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Ford Ranger evaluation
Pick-up trucks have long been big news within the USA, however few might have expected them to take hold over here in quite the way they have. The Ford Ranger has significantly captured the imagination of patrons on this side of the pond, constantly being the biggest selling pickup in the UK.
Trims range from workmanlike with metal wheels and lashings of black plastic to the efficiency-focused Raptor. The highest models aren’t short of creature comforts, either – vital when even stalwarts like the Mitsubishi L200 and Toyota Hilux, not to mention newer arrivals like the Ssangyong Musso, all provide luxurious versions.
Though these pickups have a fashionable image, they’re about a lot more than just about looking the part, and aren’t afraid to get their arms dirty. The Ranger has a hefty towing limit, can carry heavy loads with ease and is reasonably useful off-road, too. As an alternative to a large SUV, a Ranger might make sense – especially if you happen to can benefit from the attractive company automotive tax rates of models with a maximum payload that exceeds 1000kg (which excludes Raptor trim, incidentally).
For those searching for a workhorse, the 2-seat Regular Cab and four-seat Super Cab would possibly tick the correct boxes, but the more fashionable Double Cab is our favourite; its five-seat format and four proper doors make it household-pleasant, and it’s available within the widest range of trim levels. Don’t worry if the numerous permutations of Ranger are complicated; our in-depth overview will assist you to to determine which engine, bodystyle and trim degree are right for you.
And in the event you decide that a Ford Ranger or considered one of its pick-up rivals will fit neatly into your way of life, head on over to our New Car Buying pages to see how much we may prevent – without any awkward haggling.
The Ranger’s strongest 2.0-litre diesel is without doubt one of the smoother engines within the class, but those expecting SUV levels of refinement may be a little disappointed by its ever-current diesel soundtrack. That said, when paired to Ford’s optional 10-velocity automatic gearbox, progress is effortless – the additional ratios aiding low-speed acceleration while additionally helping to reduce engine noise at a cruise. It also makes for a prepared load-lugger; proving powerful enough to manage even when packed to the brim with household and luggage – you’ll get 1024kg within the load bed, and it’ll tow up to 3500kg as well – albeit not on the identical time.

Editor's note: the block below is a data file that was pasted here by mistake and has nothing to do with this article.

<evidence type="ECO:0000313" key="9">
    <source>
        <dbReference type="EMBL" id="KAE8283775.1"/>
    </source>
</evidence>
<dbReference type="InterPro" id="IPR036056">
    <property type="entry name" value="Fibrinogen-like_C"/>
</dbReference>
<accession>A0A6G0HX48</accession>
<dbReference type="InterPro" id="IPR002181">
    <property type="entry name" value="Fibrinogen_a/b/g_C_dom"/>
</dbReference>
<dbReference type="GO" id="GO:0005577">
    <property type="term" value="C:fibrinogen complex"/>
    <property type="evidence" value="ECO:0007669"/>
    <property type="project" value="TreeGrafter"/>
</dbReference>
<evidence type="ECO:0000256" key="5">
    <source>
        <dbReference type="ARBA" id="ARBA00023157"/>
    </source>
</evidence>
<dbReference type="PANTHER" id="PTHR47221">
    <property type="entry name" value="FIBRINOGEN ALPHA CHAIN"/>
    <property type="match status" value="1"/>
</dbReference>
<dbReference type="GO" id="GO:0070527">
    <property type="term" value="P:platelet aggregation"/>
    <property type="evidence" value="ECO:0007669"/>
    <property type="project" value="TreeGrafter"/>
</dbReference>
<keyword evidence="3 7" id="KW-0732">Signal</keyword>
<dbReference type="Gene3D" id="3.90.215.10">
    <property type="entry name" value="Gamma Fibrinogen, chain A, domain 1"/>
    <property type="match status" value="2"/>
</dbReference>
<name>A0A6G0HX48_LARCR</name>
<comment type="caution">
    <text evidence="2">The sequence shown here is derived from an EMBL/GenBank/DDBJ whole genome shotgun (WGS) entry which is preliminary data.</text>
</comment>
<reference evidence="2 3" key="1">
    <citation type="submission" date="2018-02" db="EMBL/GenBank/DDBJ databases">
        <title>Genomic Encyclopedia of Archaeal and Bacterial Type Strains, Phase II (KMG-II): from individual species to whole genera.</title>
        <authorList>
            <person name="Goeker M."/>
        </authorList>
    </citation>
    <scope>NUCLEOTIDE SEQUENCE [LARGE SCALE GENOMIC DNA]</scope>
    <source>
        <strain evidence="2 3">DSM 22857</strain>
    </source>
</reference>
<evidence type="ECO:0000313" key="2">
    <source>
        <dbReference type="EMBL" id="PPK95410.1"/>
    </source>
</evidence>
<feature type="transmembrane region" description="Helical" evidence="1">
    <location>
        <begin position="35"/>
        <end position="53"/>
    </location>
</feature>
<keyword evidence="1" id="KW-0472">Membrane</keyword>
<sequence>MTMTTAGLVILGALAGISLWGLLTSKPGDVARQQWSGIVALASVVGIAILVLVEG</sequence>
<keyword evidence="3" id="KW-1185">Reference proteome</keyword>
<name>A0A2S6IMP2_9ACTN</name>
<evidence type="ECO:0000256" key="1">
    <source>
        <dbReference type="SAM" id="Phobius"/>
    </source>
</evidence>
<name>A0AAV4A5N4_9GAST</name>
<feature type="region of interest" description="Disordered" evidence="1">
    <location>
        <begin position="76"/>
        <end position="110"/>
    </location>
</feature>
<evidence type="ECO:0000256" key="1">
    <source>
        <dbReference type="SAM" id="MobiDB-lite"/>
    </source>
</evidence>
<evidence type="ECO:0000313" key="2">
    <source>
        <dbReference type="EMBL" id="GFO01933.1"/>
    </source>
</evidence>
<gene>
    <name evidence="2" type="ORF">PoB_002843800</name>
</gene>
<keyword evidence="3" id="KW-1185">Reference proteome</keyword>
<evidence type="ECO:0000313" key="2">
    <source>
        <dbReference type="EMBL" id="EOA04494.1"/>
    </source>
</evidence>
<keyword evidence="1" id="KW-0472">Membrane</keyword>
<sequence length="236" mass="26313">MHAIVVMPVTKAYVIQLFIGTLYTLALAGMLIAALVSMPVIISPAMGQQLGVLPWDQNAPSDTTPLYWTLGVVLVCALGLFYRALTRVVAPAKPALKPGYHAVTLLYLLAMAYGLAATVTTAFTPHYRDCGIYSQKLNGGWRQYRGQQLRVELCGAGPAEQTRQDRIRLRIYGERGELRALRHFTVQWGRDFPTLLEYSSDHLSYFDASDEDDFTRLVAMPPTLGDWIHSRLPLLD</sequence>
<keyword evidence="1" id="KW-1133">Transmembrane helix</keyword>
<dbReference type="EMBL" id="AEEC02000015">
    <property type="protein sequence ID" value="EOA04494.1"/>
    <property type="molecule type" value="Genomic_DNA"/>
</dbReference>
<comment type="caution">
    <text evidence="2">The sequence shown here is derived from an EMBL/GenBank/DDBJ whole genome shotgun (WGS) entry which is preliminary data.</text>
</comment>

The six-pace guide can also be spectacular, with an extended however accurate throw, nonetheless, it's important to be prepared to work it hard to make significant progress, especially with the less powerful 168bhp 2.0 Ecoblue 170 engine. This engine is completely suitable for those who’re planning on utilizing your Ranger purely as a work-horse (there’s plenty of low down grunt for towing or carrying heavy objects) but if you would like your pick-as much as work as both a instrument and family transport, its lack of punch at motorway speeds could be a little limiting.
As for the ride, the Ranger, like all pick-ups, bobs round even over small undulations, changing into bouncier and more unsettled because the surface gets worse. Nevertheless, its first rate ability to soak up the shock of bumps still units it apart from firmer rivals such because the Toyota Hilux and Ssangyong Musso, so, while it’s hardly cosseting, it's the most comfortable pick-up out there. The Raptor gets a more sophisticated rear suspension setup that improves the ride comfort – especially on tricky off-road terrain – but it’s expensive. Impressively, its Fox Racing shock absorbers and all-spherical coil springs imply that the sooner you go off road, the smoother the ride gets.
Although agile dealing with isn't necessarily a priority amongst commercial vehicles, you will be happy to study that the Ranger is one of the most nimble pick-ups you can buy. Turn into a decent nook and it's straightforward to understand the steering's accuracy and response, as well because the Ranger's resistance to body lean.
Compared with other trims, the Raptor has a strengthened chassis and larger suspension travel, along with enormous off-road tyres, all of which assist to make it even more capable off the overwhelmed track than the rest of the Ranger line-up. Nonetheless, count on a little bit more body lean in bends, and be prepared for the truth that the chunky off-road tyres haven't got quite as much buy on blackhigh as the more road-biased tyres fitted to different Rangers.
All models come with four-wheel drive and the option to add a locking rear differential (customary on Wildtrak and tha Raptor) to spice up off-road ability, however we'd recommend keeping your Ranger in two-wheel drive mode on the road. This helps it to steer with greater finesse at low speeds (in four-wheel drive, it won't flip as sharply) and use less fuel. As with most pick-ups, you must be aware that if there’s nothing within the cargo bay, the light back end will cause the rear wheels will lose grip quite readily on a greasy road.
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